But Trump "never directed Michael Cohen to break the law," the president claimed in Thursday's tweets. Instead, Trump insinuated that if he suggested something illegal, Cohen should've known not to do it. Trump went on to claim Cohen's campaign finance charges "were not criminal," and that his ex-fixer "probably" wasn't guilty of them "even on a civil basis," which isn't exactly how the law works. Instead, Cohen pleaded guilty to these charges simply "to embarrass the president," Trump claimed.

Read Trump's haphazard explanation of what he claims is Cohen's elaborate prank below. Kathryn Krawczyk

9:47 a.m.

In case you're having trouble keeping track of the criminal status of various associates to President Trump, Wikipedia is, as always, here to help.

After former Trump lawyer Michael Cohen on Wednesday was sentenced to three years in prison, Vox reporter Aaron Rupar pointed out that the Wikipedia page for Cohen and other Trump allies has a handy-dandy "criminal status" box, with Cohen's currently reading "pleaded guilty to all charges; sentenced to three years in jail and a $50,000 fine to the U.S. Senate."

Paul Manafort, Trump's former campaign chairman, also has one. His reads, "Found guilty on 8 counts; pleaded guilty to counts of conspiracy; scheduled to be sentenced on February 8, 2019 or March 5, 2019." Both Cohen's and Manafort's pages appear to have been graced with this box in August, following their convictions.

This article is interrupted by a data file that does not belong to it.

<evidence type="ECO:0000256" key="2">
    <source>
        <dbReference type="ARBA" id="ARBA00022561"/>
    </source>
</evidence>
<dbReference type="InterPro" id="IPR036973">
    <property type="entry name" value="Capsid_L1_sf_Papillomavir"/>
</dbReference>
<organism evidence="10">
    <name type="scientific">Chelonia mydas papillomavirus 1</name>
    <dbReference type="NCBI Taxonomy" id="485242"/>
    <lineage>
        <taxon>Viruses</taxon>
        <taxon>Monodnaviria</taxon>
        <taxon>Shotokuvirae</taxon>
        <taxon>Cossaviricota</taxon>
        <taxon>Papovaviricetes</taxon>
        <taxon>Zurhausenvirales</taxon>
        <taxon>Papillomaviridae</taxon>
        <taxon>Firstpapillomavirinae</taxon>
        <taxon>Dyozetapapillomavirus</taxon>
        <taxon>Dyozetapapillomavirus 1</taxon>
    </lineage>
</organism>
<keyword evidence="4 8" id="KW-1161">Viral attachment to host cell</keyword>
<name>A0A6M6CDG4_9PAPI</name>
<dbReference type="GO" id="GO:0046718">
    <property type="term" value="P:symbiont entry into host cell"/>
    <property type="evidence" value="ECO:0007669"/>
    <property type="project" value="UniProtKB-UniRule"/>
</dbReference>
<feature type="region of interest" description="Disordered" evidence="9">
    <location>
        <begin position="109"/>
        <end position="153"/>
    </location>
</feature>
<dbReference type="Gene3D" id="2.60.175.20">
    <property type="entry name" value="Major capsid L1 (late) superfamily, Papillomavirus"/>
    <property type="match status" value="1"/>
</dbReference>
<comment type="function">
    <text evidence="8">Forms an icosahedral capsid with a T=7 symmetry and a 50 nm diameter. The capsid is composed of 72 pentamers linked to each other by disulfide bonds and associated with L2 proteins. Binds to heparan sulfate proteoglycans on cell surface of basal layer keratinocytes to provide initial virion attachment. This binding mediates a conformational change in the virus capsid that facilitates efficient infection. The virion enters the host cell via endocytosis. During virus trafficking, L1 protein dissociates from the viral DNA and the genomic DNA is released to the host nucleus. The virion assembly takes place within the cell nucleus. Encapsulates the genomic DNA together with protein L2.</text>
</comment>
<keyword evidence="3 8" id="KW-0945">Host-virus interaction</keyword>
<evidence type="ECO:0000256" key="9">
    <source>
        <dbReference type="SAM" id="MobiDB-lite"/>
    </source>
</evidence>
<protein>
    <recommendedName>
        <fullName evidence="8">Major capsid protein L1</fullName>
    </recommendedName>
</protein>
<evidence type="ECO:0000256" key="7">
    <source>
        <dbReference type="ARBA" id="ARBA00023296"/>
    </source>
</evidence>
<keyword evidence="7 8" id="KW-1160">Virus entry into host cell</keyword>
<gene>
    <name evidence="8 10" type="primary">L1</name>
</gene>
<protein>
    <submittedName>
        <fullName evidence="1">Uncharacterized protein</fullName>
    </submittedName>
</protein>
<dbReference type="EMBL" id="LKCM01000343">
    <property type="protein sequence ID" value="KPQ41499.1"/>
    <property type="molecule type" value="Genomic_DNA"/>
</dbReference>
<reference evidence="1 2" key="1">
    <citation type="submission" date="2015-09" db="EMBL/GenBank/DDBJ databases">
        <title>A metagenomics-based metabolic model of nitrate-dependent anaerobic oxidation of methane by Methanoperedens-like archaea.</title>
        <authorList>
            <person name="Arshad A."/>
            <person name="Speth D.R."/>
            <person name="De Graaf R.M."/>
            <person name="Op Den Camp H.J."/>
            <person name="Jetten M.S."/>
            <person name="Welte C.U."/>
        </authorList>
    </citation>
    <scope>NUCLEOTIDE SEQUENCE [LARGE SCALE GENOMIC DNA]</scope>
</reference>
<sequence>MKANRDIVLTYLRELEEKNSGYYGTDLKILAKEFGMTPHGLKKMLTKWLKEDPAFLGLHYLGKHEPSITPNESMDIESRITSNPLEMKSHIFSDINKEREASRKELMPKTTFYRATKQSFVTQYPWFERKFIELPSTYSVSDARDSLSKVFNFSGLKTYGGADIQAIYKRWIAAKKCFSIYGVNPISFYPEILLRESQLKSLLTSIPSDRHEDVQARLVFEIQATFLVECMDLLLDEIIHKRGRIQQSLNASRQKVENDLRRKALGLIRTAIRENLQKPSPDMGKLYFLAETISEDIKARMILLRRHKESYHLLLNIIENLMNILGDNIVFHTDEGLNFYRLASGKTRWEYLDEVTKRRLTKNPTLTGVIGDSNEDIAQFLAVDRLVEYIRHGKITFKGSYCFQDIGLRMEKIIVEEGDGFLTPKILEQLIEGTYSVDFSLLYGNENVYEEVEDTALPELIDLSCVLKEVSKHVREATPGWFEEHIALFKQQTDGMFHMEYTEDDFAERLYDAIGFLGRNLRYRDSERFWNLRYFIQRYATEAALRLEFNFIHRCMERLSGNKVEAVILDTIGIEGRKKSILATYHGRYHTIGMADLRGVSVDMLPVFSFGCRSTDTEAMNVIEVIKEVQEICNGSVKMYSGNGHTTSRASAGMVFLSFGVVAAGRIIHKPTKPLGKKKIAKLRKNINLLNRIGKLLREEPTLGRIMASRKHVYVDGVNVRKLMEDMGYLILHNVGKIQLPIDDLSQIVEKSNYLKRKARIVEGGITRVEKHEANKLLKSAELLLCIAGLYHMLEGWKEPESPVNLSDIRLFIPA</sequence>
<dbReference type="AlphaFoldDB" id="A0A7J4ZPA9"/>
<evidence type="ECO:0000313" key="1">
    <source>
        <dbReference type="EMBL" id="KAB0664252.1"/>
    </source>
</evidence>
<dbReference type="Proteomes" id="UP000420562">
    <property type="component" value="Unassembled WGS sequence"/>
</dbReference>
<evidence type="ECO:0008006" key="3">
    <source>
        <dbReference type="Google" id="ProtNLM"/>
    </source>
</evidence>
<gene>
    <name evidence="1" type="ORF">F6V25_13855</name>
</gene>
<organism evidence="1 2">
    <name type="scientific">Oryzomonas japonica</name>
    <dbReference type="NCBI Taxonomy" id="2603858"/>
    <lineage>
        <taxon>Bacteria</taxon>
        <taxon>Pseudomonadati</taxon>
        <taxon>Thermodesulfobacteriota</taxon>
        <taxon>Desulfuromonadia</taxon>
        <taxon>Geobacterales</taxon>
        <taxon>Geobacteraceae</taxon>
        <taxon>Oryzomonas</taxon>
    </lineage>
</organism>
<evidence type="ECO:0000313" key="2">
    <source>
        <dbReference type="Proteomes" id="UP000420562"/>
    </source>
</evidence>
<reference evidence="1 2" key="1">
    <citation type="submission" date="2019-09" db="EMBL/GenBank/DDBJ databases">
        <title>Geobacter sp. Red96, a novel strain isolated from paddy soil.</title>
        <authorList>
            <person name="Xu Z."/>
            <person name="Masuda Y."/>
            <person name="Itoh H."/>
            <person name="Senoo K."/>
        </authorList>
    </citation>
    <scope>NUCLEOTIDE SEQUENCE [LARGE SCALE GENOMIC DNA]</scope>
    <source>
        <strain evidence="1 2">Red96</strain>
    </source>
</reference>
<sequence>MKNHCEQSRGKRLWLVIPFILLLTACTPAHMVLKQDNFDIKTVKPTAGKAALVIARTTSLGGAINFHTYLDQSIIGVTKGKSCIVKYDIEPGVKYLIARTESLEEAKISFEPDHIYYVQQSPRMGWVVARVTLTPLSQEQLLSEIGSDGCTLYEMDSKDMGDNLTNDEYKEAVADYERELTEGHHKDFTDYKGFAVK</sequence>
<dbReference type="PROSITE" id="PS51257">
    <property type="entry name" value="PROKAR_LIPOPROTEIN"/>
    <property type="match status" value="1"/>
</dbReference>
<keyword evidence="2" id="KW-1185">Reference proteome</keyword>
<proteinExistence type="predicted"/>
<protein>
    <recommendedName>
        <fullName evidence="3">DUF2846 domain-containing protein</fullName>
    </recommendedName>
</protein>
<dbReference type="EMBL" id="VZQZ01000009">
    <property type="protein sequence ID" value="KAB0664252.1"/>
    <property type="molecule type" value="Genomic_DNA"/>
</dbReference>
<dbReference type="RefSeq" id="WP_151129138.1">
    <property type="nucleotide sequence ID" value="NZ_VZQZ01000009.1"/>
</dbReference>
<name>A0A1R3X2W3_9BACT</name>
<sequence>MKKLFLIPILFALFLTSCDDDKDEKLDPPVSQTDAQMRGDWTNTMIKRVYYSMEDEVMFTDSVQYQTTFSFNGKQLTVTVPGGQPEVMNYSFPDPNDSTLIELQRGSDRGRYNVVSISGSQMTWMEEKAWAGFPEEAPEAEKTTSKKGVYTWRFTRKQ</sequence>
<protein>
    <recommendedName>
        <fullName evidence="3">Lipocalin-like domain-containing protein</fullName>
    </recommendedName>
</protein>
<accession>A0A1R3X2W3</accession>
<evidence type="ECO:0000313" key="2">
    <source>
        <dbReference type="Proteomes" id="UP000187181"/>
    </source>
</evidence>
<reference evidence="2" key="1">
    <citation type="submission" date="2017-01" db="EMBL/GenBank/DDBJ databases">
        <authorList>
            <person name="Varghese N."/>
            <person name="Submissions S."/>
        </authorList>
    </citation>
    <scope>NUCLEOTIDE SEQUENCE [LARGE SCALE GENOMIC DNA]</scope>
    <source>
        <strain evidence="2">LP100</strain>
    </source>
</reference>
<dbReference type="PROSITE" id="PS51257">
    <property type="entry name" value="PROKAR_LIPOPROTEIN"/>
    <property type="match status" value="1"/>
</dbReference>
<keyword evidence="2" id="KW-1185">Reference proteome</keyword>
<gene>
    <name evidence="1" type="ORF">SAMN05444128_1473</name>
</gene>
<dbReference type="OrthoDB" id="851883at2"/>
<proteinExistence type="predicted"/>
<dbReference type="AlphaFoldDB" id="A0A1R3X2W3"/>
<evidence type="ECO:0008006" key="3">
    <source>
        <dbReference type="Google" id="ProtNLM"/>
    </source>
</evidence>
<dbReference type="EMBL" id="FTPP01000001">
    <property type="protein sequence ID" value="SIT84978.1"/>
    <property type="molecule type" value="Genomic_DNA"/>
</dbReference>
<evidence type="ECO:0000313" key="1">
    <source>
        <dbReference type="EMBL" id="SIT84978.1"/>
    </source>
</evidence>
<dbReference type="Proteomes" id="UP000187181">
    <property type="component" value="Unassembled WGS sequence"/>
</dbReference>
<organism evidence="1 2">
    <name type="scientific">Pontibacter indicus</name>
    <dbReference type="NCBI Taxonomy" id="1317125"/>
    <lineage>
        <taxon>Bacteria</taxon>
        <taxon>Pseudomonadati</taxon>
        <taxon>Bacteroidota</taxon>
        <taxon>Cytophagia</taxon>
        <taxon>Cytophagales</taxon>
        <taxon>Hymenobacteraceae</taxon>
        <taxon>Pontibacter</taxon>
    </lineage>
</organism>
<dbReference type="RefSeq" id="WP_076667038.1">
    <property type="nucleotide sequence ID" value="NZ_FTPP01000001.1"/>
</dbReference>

Another Trump associate who has this box on his Wikipedia page is former foreign policy adviser George Papadopoulos, who was recently released from prison and is under supervised release after pleading guilty to making false statements to the FBI. Brendan Morrow

9:25 a.m.

Working for Tesla CEO Elon Musk sounds like a stressful and bizarre experience, as you might gauge from his erratic Twitter feed.

Wired on Thursday published a detailed account of what it was like to work at Tesla as the company ramped up production of the Model 3, speaking with dozens of current and former employees. What they describe is a ridiculously demanding work environment in which everyone lives in fear that they will be suddenly humiliated or fired by Musk at any given time.

For instance, one employee said that literally the first time he ever encountered Musk, Musk called him a "f---ing idiot" and fired him in an encounter that "lasted less than a minute." This kind of behavior was so common that one manager said they referred to it as "Elon's rage firings," and during meetings, he was apparently known to suddenly demote employees on the spot in addition to "bullying those who had failed to perform."

"The threat of firing became a drumbeat," Wired writes. One executive said that "every day you expected to be fired" and "there was this constant feeling of dread." According to the article, if anyone questions Musk, they can expect to be immediately let go, reassigned, or asked not to attend meetings anymore.

Musk's obsession with firing people got to the point that he would reportedly come in and say, "I've got to fire someone today," and other executives would have to try to talk him out of it. One former executive summed things up by saying, "Everyone in Tesla is in an abusive relationship with Elon." Tesla in multiple statements disputed the article's characterization of Musk, calling some anecdotes "overly dramatized." Read the full piece at Wired. Brendan Morrow

See More Speed Reads